Cornelia Tipuamantumirri Jilamara Design, ochre on linen. Photo: Munupi Arts

Cornelia Tipyuamantumirri: Tiwi artist

Arlumpuwaniyo Jamangija  [See the saltwater coming in]
Arlumpuwaniyo Jamangija  [See the saltwater coming in]           
Arlumpuwaniyo Jamangija  [See the saltwater coming in]  
Lul … Lul … Lul … Lul …

Arlumpuwaniyo Jamangija  [Hear the salt water rushing]
Arlumpuwaniyo Jamangija  [Hear the salt water rushing]
Arlumpuwaniyo Jamangija  [Hear the salt water rushing]

Lul … Lul … Lul … Lul …

Tawu  [Hear the sound of rushing water creating a bang, ending]

Ngawarraya Mangi Munupi Murrakupuni. 
[Let’s look after our Munupi Country]

Pili ngawa ampi putuwurupura ngini ngawula ngirramini. 
[Our stories were given to us from the old people and are connected with songs from the dreamtime.]
Cornelia Tipuamantumirri

Cornelia Tipuamantumirri, portrait
Cornelia Tipuamantumirri. Photo: Munupi Arts

Under the guardians of the mission, Cornelia Tipuamantumirri grew up on Bathurst Island in the Tiwi Islands. She went to school under the old mission church and was given a slate and chalk. Salvation came in the form of the Catholic nuns. She lived in a dormitory with the other Tiwi girls. She was never allowed to speak her language or practice our culture.

Cornelia’s parents worked for the Garden Point Mission, looking after the farm, planting and tending the land. Every bush holiday she went with her parents to Garden Point on Melville Island.

She married Stephen Tipuamantumirri and had a daughter, Dolores. She is blessed with three grandchildren and lots of great grandchildren.

Cornelia has a son whom she and Stephen looked after at Garden Point Mission. His name is H. Wilson Senior from Peppimenarti, the late husband of renowned Peppimenarti artist Regina Pilawuk Wilson. This family has visited her from time to time. Their friendship will last a lifetime.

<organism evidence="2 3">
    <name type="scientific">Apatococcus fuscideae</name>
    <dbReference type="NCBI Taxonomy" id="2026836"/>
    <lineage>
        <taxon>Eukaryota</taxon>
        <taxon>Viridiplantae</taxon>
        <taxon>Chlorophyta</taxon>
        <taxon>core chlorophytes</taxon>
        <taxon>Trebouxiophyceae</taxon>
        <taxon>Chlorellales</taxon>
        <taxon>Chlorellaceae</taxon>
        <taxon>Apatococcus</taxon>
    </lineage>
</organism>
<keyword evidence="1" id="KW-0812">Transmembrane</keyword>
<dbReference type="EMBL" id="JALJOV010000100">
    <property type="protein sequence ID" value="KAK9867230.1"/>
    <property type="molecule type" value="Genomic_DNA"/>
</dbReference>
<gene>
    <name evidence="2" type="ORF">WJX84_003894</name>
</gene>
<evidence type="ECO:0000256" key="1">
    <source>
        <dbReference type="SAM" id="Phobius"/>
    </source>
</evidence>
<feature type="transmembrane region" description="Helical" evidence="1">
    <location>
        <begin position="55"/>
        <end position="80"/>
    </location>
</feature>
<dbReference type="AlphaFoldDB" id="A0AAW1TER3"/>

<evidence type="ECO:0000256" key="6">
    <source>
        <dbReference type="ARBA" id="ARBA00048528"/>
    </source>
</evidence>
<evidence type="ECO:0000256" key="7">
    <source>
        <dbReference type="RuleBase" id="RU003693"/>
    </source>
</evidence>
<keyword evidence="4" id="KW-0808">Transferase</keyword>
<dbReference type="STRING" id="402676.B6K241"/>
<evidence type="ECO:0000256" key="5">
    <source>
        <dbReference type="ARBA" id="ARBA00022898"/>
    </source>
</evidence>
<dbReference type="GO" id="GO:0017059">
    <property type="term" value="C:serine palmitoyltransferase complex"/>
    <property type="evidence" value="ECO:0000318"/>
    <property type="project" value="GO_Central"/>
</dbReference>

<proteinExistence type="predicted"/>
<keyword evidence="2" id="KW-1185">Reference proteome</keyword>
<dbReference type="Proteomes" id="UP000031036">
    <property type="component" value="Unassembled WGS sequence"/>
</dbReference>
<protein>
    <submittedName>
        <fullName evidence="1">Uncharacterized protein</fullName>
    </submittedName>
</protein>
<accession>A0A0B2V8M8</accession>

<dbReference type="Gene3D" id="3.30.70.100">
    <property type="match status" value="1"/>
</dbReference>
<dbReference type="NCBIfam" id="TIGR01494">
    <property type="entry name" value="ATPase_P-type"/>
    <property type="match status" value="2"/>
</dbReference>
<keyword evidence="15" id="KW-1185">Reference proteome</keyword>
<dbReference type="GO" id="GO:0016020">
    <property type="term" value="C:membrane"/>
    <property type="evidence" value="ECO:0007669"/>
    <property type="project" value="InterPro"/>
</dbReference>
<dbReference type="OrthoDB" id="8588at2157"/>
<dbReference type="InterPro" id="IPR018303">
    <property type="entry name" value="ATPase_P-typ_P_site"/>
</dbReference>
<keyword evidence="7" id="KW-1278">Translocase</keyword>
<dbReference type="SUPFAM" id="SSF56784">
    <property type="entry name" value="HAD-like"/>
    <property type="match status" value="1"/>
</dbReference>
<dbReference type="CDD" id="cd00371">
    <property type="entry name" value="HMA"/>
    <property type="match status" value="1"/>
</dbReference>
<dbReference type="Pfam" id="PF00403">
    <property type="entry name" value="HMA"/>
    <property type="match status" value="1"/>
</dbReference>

Cornelia walked into Munupi Art Centre wanting to paint on canvas in 2010. She is an elder who has taken over the art industry like a wild storm. She paints the land and sea from her beautiful Munupi country. Every painting tells a story with a connection to the land and sea. 

Cornelia has a strong bond to the waters surrounding the Tiwi Islands, forged by a lifetime of memories living encircled within the tides of the Arafura Sea. She learnt by going to meeting places for ceremonies, in the bush. They just went ahead and did it, despite the church, and no one tried to stop them.

She looks at the moon like it is a calendar: she knows when time is good for hunting, good for fishing. She looks at the trees and reads the signs and passes them on to her daughter and grandchildren.

She just has to look at a tree with yellow flowers and she will say, it’s good for hunting possum, turtles. She reads and she interprets different signs. When you see a dragonfly she’ll say, dragonfly, dry season is coming, it’s around the corner. It’s her way of passing it down.

It’s not being done so much anymore, but we need to tell our stories with every painting, and write it down. If you are visiting Munupi Art Centre, come and see Cornelia smiling all the time.

Cornelia Tipuamantumirri, Jilamara Design
Cornelia Tipuamantumurri, Jilamara Design, 2015, ochre on linen. Collection: Museum of Contemporary Art, Australia. © Cornelia Tipuamantumirri/Licensed by Viscopy, 2016


Cornelia Tipuamantumirri is a senior Tiwi artist from Munupi Arts at Garden Point Community, Melville Island.

Jedda Puruntatameri is Chair of Munupi Arts and a director of ANKA. |